LINGUIST List 15.2999

Thu Oct 21 2004

Qs: Initial Stressed Syllables; Greek Verse/Meter

Editor for this issue: Steven Moran <stevelinguistlist.org>


Directory


        1.    Vadim Cherny, Origin of the initial-stress-syllable nouns?
        2.    Mike Szelog, Greek Verse/Meter



Message 1: Origin of the initial-stress-syllable nouns?

Date: 21-Oct-2004
From: Vadim Cherny <vadim_lvcenter-tv.net>
Subject: Origin of the initial-stress-syllable nouns?


Dear Listmembers,
 
 Could anyone explain me or refer to a relevant publication explaining the origin
 of the initial-stress nouns? What is the linguistic process underlying the
 accent shift to the first syllable specifically in order to denote nouns? Does
 it have to do with iambic rhyme, since nouns are routinely preceded by an
 article, thus both recOrd and a-rEcord have iambic stress?
 
 
 Sincerely,
 
 Vadim Cherny 
 
 Linguistic Field(s): Phonology

Message 2: Greek Verse/Meter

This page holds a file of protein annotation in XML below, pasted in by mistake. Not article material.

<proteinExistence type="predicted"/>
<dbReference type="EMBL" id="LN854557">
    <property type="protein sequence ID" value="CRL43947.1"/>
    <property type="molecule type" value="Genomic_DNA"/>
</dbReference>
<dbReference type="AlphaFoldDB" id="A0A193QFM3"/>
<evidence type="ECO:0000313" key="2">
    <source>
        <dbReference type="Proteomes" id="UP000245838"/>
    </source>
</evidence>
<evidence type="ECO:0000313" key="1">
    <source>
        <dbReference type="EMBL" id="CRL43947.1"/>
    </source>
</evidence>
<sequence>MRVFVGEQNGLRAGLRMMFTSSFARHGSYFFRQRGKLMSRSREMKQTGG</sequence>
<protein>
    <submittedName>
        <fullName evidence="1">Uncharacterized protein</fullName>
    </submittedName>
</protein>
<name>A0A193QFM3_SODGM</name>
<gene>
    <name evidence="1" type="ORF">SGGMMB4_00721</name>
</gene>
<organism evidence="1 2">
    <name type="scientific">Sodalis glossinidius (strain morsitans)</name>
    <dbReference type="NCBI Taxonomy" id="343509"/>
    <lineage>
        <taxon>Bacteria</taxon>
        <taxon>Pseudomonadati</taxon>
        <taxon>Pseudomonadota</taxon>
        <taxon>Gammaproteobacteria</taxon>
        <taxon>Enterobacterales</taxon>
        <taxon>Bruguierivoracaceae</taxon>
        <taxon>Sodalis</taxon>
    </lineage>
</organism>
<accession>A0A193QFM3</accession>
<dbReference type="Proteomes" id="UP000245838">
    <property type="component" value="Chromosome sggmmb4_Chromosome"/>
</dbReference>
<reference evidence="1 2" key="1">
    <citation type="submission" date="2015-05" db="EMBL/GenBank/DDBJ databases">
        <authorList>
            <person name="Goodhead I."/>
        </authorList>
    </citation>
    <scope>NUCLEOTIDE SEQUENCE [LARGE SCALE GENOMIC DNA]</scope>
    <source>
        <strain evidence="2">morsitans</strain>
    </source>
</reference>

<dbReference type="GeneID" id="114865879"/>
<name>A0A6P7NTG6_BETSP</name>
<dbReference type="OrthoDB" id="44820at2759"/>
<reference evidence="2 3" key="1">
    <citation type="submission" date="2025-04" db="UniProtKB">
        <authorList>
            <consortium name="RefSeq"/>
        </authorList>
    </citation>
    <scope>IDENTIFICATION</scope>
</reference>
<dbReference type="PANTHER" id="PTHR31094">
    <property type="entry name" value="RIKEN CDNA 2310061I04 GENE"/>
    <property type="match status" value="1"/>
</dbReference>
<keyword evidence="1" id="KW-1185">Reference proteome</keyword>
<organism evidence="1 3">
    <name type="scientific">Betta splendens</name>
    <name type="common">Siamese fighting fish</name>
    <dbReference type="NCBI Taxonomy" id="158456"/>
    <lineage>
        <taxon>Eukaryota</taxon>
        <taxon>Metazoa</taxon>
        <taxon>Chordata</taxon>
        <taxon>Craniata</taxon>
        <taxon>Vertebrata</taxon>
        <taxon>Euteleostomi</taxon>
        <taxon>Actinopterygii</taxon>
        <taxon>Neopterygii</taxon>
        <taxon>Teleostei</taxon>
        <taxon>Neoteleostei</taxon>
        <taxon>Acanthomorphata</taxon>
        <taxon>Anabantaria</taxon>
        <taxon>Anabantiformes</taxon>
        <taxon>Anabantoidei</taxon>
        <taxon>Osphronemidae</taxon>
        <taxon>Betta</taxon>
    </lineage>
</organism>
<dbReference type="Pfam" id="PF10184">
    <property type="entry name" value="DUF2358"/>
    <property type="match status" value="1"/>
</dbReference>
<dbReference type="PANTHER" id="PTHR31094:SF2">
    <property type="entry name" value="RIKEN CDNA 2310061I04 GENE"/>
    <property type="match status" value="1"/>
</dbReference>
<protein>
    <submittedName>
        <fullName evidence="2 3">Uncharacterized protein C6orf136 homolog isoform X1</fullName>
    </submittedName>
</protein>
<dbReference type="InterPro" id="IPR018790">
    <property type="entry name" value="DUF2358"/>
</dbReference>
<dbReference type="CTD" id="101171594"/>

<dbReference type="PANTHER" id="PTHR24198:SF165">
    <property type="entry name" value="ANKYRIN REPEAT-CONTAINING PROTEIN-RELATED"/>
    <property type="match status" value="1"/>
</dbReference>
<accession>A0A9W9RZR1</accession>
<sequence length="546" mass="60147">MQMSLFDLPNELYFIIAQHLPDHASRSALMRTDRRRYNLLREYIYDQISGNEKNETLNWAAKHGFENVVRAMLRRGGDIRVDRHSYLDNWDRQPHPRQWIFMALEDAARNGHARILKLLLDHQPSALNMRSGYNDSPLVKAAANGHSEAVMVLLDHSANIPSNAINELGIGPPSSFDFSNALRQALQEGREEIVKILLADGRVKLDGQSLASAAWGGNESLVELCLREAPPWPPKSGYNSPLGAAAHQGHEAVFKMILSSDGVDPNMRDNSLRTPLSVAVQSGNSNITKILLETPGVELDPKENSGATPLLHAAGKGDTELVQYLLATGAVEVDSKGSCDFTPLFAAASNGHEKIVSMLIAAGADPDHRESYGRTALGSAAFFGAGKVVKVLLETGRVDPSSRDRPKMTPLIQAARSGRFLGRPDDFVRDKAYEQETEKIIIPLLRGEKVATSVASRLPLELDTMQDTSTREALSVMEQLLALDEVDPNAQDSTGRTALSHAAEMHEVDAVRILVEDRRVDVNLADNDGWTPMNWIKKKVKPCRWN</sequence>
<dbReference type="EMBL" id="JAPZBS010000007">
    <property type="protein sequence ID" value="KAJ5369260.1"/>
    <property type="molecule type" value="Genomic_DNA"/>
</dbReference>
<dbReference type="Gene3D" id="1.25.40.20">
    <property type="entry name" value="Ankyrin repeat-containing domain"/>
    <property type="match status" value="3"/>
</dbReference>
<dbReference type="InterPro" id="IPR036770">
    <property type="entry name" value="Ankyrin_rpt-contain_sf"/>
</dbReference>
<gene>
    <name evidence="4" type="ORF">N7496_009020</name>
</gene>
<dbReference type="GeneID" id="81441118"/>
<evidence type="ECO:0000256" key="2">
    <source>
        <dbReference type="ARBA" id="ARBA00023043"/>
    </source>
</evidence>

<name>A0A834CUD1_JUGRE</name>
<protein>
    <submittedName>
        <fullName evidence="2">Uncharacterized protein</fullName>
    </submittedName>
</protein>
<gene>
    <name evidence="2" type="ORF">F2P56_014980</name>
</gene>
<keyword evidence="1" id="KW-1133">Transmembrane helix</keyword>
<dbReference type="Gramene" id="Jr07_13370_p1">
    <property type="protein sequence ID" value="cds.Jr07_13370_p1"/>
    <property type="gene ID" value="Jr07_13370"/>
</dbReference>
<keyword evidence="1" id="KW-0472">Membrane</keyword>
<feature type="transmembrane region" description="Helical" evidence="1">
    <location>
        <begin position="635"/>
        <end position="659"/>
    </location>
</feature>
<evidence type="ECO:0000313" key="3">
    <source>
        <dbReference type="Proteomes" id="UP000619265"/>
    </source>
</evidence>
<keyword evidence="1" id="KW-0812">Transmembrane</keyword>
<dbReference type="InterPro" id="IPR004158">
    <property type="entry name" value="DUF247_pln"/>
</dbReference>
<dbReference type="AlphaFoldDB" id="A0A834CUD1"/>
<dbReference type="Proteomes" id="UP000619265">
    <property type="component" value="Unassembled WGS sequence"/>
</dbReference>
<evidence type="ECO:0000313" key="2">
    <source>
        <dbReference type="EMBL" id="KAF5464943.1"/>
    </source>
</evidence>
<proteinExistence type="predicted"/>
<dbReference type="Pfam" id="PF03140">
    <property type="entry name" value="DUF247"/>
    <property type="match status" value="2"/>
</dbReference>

Date: 20-Oct-2004
From: Mike Szelog <Mike.SzelogCITIZENSBANK.com>
Subject: Greek Verse/Meter


Hello all,

I'm not sure this is the appropriate forum, but I'm looking for some help
with Greek verse/meter.

What I have is a Greek hymn which has been borrowed into the Coptic
liturgical tradition - in trying to translate it and make some sense of it
(it's not always used in the Coptic church simply because to many people, it
makes no sense).

The translation is almost complete, however, I noticed that the author is
very consciously trying to follow some set rhyme and meter. So much so that
he's employed a few Coptic words where the Greek words would be too long and
the meter wouldn't be preserved. He's also altered the grammatical endings
to preserve his rhyming scheme. I'm not really sure if he's trying to
imitate a classical Greek style or perhaps even Egyptian. Just trying to
look at the Greek first.

If anyone's familiar with classical Greek meter, can you please contact me
off-list and I'll give you the details.

Thanks very much,

Mike S
Manchester, NH - USA
citizensbank.com> 

Linguistic Field(s): Ling & Literature 
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